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Jan 05 2017

Megan Nichols

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What You Need To Know: A Manufacturing Safety Management Guide

work safety, manufacturing safety guideSafety management in manufacturing is essential. Without protocols in place to prevent and diagnose incidents regarding transit, radiation, chemicals, machinery, and explosives, there is a large risk for workplace injuries and fatalities. Concerning manufacturing safety management, here’s what you need to know.

The Role of OSHA and ISRI

Congress passed the Occupational Health and Safety Act in 1970 with the aim to “encourage employers and employees’ efforts to reduce the number of occupational safety and health hazards at their places of employment, and to stimulate employers and employees to institute new and to perfect existing programs for providing safe and healthful working conditions.”

Since then, OSHA has played a pivotal role in workplaces around the country. OSHA’s regulations comprise the framework of manufacturing safety within the US, with regulations including standards on permit use, accident prevention, electrical equipment and electrical hazards and machinery guarding.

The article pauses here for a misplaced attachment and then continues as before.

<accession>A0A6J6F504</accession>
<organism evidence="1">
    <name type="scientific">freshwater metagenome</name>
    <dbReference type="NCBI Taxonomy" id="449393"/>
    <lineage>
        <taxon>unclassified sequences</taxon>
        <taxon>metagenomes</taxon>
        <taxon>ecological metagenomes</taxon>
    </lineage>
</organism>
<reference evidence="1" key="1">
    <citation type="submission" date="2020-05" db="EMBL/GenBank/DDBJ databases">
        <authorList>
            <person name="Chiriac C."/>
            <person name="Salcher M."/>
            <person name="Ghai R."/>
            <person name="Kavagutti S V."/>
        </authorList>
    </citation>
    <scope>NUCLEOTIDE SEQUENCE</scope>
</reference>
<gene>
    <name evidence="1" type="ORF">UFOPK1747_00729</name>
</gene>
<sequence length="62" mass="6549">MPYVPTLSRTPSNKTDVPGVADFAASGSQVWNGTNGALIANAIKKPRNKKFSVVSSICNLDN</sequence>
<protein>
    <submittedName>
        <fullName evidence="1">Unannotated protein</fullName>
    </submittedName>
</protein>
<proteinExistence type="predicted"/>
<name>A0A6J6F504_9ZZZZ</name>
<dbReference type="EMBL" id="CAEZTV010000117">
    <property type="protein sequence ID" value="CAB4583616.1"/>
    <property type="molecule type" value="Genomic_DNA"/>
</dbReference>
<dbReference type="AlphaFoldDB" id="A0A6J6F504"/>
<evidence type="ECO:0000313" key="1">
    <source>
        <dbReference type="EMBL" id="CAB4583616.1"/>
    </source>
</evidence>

ISRI, the Institute of Scrap Recycling Industries, formed an alliance with OSHA in October 2015, with the goal to “promote health and safety in workplaces throughout the recycling industry.” The agreement continues OSHA’s original goal of preventing workplace incidents and prevention of hazard exposure.

Safety in Transportation

Many businesses rely heavily on transportation to implement and deliver their services. Whether receiving or sending materials, it’s important to heed safety in transportation and avoid cutting costs associated with hiring drivers. In addition to the monetary loss, a transportation hazard can put lives at risk if a driver is inexperienced or inattentive.

Choose a fleet of drivers and transit directors with experience and attention to general safety practices. Also, be sure the driver is familiar with the type of vehicle and materials inside. A driver handling drum equipment, for instance, should be fully aware of proper methods for handling drums on ramps and in and out of trucks.